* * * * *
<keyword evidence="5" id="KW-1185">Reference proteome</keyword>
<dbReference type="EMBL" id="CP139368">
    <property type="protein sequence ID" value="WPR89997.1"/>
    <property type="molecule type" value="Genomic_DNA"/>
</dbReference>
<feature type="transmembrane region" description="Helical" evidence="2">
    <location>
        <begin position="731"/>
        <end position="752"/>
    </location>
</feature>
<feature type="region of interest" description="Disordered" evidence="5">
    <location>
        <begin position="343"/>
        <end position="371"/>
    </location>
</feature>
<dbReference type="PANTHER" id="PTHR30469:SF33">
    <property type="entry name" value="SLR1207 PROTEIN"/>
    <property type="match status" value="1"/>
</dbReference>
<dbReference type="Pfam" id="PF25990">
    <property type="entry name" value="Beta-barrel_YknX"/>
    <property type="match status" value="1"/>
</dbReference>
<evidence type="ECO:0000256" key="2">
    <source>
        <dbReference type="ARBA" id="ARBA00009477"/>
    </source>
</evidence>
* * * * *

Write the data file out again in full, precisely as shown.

<keyword evidence="5" id="KW-1185">Reference proteome</keyword>
<dbReference type="EMBL" id="CP139368">
    <property type="protein sequence ID" value="WPR89997.1"/>
    <property type="molecule type" value="Genomic_DNA"/>
</dbReference>
<feature type="transmembrane region" description="Helical" evidence="2">
    <location>
        <begin position="731"/>
        <end position="752"/>
    </location>
</feature>
<feature type="region of interest" description="Disordered" evidence="5">
    <location>
        <begin position="343"/>
        <end position="371"/>
    </location>
</feature>
<dbReference type="PANTHER" id="PTHR30469:SF33">
    <property type="entry name" value="SLR1207 PROTEIN"/>
    <property type="match status" value="1"/>
</dbReference>
<dbReference type="Pfam" id="PF25990">
    <property type="entry name" value="Beta-barrel_YknX"/>
    <property type="match status" value="1"/>
</dbReference>
<evidence type="ECO:0000256" key="2">
    <source>
        <dbReference type="ARBA" id="ARBA00009477"/>
    </source>
</evidence>